Interviews Forum Member, Robofriven, presents interviews with well-known chess players including Josh Waitzkin, Dan Heisman, and Jeremy Silman. Interviews with past Member of the Week winners are also posted here.


Video Forums
These forums contain free chess videos of all lengths. They are categorized by topic and skill level.

Beginner Chess Strategy Videos
In this forum, chess beginners post videos of their games and advanced players post video lessons with beginner content. Videos feature 1st person live commentary of a game in progress or analysis of a past game.


Intermediate or Advanced Chess Strategy Videos
More experienced players post their videos here. Videos feature 1st person live commentary of a game in progress or analysis of a past game.


Game Analysis Videos Here, members can post video analysis of their own past games or games posted by other forum members in the video forum or the game replay forum. Another possibility is to post analysis of famous games from chess history.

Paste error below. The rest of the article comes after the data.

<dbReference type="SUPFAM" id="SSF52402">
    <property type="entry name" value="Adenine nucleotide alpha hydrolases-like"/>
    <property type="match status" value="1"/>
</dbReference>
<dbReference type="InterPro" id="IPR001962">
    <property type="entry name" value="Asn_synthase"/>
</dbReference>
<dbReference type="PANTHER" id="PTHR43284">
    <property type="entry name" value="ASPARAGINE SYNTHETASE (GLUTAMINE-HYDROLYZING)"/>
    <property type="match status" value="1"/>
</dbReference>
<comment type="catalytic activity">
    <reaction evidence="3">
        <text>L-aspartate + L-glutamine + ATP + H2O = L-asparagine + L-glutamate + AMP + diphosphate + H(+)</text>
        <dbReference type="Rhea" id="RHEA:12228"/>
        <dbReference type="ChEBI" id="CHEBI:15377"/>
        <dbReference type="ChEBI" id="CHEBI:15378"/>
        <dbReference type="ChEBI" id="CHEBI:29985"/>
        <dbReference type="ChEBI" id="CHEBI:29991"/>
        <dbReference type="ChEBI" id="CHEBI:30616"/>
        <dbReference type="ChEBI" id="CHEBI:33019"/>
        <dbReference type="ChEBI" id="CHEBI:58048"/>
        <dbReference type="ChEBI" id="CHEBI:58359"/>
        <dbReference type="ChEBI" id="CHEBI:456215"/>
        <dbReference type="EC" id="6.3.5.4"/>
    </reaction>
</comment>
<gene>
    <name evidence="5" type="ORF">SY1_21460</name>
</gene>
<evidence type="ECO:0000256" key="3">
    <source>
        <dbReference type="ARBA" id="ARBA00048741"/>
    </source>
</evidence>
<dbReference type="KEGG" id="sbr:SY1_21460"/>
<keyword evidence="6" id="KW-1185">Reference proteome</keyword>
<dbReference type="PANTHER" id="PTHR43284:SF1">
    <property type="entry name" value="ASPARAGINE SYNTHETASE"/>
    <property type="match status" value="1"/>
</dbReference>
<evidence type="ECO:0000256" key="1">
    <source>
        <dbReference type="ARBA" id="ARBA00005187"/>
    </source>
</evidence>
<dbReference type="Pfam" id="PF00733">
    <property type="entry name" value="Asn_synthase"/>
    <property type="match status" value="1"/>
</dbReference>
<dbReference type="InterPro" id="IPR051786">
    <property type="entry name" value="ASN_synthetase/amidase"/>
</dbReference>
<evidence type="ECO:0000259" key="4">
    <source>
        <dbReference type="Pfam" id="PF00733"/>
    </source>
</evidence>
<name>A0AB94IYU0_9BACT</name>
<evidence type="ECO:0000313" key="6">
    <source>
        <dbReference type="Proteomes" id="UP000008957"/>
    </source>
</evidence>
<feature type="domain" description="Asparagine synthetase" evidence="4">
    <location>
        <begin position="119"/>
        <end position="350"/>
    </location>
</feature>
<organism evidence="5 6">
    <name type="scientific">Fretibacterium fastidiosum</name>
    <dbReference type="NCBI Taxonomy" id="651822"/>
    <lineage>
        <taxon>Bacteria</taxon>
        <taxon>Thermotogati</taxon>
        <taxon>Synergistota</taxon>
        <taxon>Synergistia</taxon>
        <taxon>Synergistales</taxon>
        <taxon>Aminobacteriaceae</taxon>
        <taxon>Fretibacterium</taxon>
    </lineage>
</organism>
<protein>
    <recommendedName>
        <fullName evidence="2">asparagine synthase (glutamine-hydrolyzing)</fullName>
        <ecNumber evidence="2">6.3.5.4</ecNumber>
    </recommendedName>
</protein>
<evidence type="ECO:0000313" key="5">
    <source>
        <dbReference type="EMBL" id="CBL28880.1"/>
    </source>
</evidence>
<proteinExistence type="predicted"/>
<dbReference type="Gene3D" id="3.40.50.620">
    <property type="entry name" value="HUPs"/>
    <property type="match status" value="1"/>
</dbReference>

Master Hangout Chessvideos.tv is fortunate to have many chess masters among its members, including IM Greg Shahade (Curtains), FM Ingvar Johanneson (Zibbit), FM Charles Galofre (The Salesman), and FM Graham Morrison (sqmorr). Visitors to the site have benefited greatly from the insights they have shared with our community. Master Hangout is a special forum created for the use of these titled players. Videos feature 1st person live commentary of a game in progress or analysis of a past game.